Ashley Maurer www.cobornsblog.comGrowing up I remember the end every summer my mom would take over the kitchen. The counter would be covered in jars, dill and cucumbers. The smell of the vinegar and fresh dill is not something that is easily forgotten.

This year my husband and I decided to grow our own garden for the first time. We have been very fortunate to have plenty of veggies, more than the two of us can eat. Last year we canned homegrown cucumbers that were given to us, so this year we are excited to pickle our own homegrown cucumbers.

Since I wanted to get this blog out in time for canning season, I bought cucumbers from my local Coborn’s store. The fresher the cucumbers are the better the pickles will turn out.

Here’s the method I used. This can be easily adjusted if you are doing larger batches.

Ingredients:
7-9 Medium to Large Cucumbers (quantity varies depending on size)
12 Garlic Cloves (2 Per Jar), peeled and smashed
Red Pepper Flakes (optional)
1 Large Bunch Fresh Dill Flowers Per Jar Or
1 tsp dill seed Per Jar

Brine:
4 Cups Cider Vinegar
4 Cups Water
6 Tbsp Pickling Salt or Kosher Salt

Equipment:
Knife
Cutting Board
6 Wide-Mouth Pint Jars With Lids
Funnel Or Glass Measuring Jar With Handle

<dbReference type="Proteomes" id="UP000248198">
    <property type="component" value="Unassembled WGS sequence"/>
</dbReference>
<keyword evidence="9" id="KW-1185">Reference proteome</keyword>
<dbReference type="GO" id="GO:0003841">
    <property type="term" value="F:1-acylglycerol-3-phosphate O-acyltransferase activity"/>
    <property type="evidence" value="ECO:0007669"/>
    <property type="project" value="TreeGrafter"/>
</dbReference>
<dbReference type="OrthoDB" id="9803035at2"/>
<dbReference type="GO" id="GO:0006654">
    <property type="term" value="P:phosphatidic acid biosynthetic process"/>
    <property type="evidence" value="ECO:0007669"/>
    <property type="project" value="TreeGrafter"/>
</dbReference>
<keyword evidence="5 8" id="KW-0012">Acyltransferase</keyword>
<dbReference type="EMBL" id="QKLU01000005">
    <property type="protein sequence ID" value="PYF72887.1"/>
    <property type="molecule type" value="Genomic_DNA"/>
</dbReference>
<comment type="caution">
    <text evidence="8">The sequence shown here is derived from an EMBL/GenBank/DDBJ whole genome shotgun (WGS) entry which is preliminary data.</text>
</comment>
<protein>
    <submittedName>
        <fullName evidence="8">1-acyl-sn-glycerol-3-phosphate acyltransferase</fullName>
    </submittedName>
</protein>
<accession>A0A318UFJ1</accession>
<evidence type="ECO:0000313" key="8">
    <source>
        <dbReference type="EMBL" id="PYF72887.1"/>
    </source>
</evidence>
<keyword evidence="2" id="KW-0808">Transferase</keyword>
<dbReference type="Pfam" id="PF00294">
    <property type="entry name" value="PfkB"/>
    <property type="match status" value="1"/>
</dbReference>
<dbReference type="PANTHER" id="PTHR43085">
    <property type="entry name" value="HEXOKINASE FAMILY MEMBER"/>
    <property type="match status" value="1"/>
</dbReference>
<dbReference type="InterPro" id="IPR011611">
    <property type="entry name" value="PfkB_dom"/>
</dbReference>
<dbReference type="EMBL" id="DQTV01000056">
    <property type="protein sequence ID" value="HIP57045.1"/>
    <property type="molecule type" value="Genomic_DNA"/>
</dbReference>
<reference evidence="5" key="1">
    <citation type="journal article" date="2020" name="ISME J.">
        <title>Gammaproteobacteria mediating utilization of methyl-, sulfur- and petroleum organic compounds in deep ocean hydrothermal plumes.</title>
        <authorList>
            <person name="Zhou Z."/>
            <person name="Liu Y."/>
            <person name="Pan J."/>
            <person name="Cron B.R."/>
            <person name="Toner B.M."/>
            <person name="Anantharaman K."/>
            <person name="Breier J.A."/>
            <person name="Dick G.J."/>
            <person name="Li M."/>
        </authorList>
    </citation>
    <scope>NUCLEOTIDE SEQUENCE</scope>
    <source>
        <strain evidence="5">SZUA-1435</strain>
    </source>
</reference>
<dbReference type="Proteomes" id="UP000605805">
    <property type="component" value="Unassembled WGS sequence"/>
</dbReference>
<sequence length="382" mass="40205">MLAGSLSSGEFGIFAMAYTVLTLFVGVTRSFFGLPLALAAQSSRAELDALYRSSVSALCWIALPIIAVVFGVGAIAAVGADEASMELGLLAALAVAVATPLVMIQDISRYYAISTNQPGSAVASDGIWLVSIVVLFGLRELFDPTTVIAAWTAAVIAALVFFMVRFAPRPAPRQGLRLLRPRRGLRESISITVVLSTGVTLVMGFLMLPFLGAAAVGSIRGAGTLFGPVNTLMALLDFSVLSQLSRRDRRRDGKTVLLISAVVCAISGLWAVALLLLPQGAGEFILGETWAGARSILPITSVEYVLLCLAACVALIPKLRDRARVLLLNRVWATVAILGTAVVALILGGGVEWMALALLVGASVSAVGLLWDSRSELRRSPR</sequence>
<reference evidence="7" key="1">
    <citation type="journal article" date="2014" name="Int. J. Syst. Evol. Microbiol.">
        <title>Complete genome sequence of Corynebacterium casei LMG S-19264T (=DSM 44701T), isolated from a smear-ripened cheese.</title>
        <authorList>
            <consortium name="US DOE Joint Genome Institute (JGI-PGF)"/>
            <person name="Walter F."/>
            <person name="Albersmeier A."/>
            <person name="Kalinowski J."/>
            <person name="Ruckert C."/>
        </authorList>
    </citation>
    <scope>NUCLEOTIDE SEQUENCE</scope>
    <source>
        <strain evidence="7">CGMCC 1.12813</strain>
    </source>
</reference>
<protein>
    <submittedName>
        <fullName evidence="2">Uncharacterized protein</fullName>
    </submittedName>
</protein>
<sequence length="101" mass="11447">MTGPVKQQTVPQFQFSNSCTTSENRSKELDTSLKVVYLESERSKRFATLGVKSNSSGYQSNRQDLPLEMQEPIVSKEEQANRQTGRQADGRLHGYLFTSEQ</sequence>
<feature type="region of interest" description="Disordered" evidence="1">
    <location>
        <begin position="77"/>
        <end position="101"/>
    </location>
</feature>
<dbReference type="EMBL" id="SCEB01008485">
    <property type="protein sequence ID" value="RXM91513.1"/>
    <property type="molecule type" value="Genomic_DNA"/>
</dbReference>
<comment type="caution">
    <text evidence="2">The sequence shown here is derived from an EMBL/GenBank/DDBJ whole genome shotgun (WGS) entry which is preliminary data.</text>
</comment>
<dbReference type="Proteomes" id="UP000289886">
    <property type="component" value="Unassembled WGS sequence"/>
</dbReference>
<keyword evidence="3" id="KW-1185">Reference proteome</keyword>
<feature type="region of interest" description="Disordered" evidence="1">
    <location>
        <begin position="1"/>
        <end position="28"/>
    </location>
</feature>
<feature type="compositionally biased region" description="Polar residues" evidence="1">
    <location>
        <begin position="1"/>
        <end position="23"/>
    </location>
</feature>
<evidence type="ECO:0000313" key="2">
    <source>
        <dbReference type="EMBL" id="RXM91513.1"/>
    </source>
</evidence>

Large Pot
Medium Pot
Small Pot
Jar Lifter (optional)
Jar Separator (optional)

Homemade Pickles Steps www.cobornsblog.comDirections:
First you want to make sure to sterilize the jars and lids by boiling them in a large pot of water for about 10 minutes. This will help kill any bacteria and increase the time they will stay preserved when stored in a cool, dry place that is out of the sun. If you are only doing a couple jars and are going to store them in the fridge, you can just wash the jars in hot soapy water or run them through the dishwasher on a sanitize cycle by themselves. You will still have to boil the lids in a smaller pot or they wont seal properly.

While the jars are getting sterilized, you can prep the cucumbers. Wash them very well and rub the skin with your hands to get any little prickly pieces or dirt off. Cut off the end with the blossom and discard that piece. It contains enzymes that can prevent the pickles from getting nice and crisp. Then cut them into spears or chips as desired.

To make the brine combine water, vinegar and salt in a pot and bring to a rolling boil ensuring all the salt has dissolved.